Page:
I’m also disappointed this ever became the issue it did. It caused so much anxiety for educators and there was no reason for it. Currently, I have room for three more desks without stepping over other students to get to them. I have no idea how they expected us to eventually fit more children in these classrooms. We’re supposed to be teaching technology in our 4th and 5th grade classes and having overcrowded classrooms is not an effective way to do that. If we believe that all students, regardless of needs or ability, should be mainstreamed into a single class and that it is the responsibility of the teacher to differentiate instruction, then we must understand the challenges overcrowding poses. With 25 students, differentiated instruction is hard, with 30, it’s nearly impossible, with 40+ students, it simply will not happen. If we want smaller class sizes, they must give the school districts the funding needed to make it happen.

Behavior management also requires individualized approaches, all of which is impossible with a crowded classroom. Being successful with implementing differentiated instruction requires you to be incredibly creative, developing and providing diverse materials and, a considerable amount of planning time must go into this. The time that our students are at their Specials is the time we use as a planning period. If we lose that time we lose that planning time and the level of instruction will suffer. We already use weekends and weekday evenings to lesson plan, grade, communicate with parents and prep for the day. Without that planning period, we would simply not have enough hours in the day to do our job effectively.

Another issue often overlooked in this conversation is that we use an integrated curriculum. This means that much of what the students are exposed to in art, music and PE is reinforced throughout the day and in their other subjects. This approach builds the whole child, which is so important. If a child is struggling in one area, they still have the opportunity to excel and grow confident in another. The ‘fix’ was needed but the mandate should never have been passed without the funding schools require.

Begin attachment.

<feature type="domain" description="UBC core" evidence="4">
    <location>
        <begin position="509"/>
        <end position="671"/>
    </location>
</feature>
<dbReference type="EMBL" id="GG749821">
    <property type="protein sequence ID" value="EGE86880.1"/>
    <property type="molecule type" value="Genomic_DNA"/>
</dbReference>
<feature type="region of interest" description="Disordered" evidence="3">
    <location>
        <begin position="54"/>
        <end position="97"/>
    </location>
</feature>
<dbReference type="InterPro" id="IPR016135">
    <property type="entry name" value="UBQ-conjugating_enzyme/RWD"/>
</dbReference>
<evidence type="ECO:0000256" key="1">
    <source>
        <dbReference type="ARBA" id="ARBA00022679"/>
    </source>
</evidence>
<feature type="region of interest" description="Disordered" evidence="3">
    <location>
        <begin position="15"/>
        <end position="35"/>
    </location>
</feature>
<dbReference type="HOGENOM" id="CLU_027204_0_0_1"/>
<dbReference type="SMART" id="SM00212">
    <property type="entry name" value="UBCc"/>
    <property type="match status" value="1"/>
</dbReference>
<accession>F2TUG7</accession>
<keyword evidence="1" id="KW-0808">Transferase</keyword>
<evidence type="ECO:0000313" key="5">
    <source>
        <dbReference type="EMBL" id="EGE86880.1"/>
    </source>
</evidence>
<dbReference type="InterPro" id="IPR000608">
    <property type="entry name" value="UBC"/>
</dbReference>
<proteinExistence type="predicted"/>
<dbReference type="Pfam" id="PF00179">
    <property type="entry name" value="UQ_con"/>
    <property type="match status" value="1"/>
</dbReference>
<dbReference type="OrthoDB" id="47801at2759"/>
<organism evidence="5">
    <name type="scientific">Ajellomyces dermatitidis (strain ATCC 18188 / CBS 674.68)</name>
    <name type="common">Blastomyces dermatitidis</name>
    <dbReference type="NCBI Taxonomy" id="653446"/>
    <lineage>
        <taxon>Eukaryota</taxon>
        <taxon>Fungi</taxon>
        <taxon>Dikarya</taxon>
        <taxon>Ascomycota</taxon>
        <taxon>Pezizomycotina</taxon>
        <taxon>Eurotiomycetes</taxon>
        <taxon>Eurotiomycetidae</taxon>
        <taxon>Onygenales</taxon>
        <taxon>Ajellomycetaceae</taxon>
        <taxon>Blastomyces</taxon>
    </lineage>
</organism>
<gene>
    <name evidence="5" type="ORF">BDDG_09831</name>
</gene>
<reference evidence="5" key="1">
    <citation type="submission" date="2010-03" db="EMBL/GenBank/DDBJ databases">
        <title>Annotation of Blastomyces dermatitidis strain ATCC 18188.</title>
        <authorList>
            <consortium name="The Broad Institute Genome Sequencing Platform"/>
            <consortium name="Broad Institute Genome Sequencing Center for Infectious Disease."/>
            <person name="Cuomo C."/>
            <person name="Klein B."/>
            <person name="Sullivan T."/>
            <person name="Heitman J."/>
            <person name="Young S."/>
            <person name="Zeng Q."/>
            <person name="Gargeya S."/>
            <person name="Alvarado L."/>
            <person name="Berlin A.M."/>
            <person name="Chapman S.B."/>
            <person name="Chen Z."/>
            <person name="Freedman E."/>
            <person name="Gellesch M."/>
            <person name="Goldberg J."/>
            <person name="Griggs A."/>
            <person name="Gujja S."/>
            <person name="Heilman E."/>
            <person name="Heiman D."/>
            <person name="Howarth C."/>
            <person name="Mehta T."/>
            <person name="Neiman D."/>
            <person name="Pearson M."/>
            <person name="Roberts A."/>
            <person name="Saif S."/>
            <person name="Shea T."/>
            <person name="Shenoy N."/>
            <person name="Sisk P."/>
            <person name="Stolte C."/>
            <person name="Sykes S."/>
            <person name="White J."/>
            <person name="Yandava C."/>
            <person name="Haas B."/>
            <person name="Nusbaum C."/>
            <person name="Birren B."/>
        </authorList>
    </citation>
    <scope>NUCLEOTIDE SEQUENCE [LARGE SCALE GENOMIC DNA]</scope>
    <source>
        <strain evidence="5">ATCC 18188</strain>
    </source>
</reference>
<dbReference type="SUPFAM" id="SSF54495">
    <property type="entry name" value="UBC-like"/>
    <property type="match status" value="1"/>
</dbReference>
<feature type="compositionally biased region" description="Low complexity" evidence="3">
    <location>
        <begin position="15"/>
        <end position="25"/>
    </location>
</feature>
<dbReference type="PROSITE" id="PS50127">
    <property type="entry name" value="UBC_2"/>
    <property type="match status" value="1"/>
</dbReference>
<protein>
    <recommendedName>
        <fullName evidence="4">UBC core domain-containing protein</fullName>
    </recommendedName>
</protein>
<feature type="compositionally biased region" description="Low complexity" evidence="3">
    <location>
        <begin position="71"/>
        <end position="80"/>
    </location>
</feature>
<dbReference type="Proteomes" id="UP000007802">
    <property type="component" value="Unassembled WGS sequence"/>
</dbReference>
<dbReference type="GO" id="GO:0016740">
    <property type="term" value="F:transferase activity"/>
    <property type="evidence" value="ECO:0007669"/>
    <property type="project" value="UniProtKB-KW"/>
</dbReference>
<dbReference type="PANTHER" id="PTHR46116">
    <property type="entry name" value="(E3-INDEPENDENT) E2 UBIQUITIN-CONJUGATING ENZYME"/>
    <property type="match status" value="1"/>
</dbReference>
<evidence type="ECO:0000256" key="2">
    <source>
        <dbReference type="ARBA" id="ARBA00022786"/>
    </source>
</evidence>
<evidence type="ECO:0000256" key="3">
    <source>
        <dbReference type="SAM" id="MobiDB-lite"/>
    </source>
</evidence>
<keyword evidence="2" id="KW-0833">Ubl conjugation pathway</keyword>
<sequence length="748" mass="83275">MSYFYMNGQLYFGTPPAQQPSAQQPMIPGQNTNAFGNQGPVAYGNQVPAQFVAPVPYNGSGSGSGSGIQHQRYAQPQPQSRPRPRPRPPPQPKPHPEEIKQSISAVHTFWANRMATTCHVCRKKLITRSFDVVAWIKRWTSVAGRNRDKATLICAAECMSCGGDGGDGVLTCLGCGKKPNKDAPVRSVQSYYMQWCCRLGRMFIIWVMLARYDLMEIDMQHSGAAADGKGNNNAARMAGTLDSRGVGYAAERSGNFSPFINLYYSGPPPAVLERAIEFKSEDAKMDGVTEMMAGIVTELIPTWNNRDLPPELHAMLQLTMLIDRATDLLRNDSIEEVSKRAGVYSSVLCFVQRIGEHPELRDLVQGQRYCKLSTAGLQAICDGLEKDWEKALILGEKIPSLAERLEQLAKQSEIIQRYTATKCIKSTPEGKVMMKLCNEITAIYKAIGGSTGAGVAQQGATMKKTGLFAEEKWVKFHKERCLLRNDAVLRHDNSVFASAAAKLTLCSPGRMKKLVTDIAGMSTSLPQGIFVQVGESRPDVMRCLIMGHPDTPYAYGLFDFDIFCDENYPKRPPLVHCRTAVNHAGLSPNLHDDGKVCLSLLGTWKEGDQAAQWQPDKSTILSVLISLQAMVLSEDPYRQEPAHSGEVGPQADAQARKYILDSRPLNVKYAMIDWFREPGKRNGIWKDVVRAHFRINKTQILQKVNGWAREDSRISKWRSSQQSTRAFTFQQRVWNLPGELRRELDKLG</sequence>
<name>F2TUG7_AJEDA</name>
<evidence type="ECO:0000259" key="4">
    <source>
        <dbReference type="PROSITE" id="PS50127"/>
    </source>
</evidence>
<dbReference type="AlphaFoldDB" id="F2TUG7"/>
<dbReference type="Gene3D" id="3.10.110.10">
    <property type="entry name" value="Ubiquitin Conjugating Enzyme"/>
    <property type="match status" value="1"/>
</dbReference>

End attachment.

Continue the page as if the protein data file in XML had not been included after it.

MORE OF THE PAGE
I am incredibly disillusioned with the current state of support for public education. It truly feels like our lawmakers are trying to destroy it. Our kids need us, now more than ever but it feels as if we have our hands tied behind our backs. I would challenge any of our lawmakers to come into our classrooms. They should see for themselves what teachers are up against and the struggles our students are facing. They can and must take action to restore public education in North Carolina. Our kids deserve better than this.

Courts & the Law, News

Cooper appoints AJ Fletcher’s Circosta to Elections, Ethics Board

Gov. Roy Cooper didn’t waste any time appointing a ninth member to the State Board of Elections and Ethics Enforcement.

He named Damon Circosta to the seat less than a day after the newly-appointed eight members of the Board nominated him and former state Supreme Court Chief Justice Burley Mitchell.

“It’s unbelievable to watch Republicans try to rig the rules of a system they’ve already gamed,” said Cooper’s spokesman, Ford Porter. “Damon Circosta is a qualified choice who was put forward unanimously by the Democrats and Republicans on the board.”

The eight Board members — four Democrats and four Republicans — met for the first time Wednesday after Cooper appointed them the previous Friday. They deadlocked five times along party lines before compromising on Circosta, the Democrats’ choice, and Mitchell, the Republicans’ choice.

NCGOP Executive Director Dallas Woodhouse tweeted after Cooper’s appointment that they were disappointed he would reject a a former Chief Justice associated with the Democratic Party.

“Democrat Election Board members fought transparency, openness and inclusion, and rejected efforts to reach TRUE consensus,” his tweet stated.

Circosta is the Executive Director and Vice President of the AJ Fletcher Foundation. [Disclosure: Policy Watch was originally founded as a project of the Fletcher Foundation in 2004 and became a part of the North Carolina Justice Center in 2007. The Justice Center remains a Fletcher Foundation grantee.]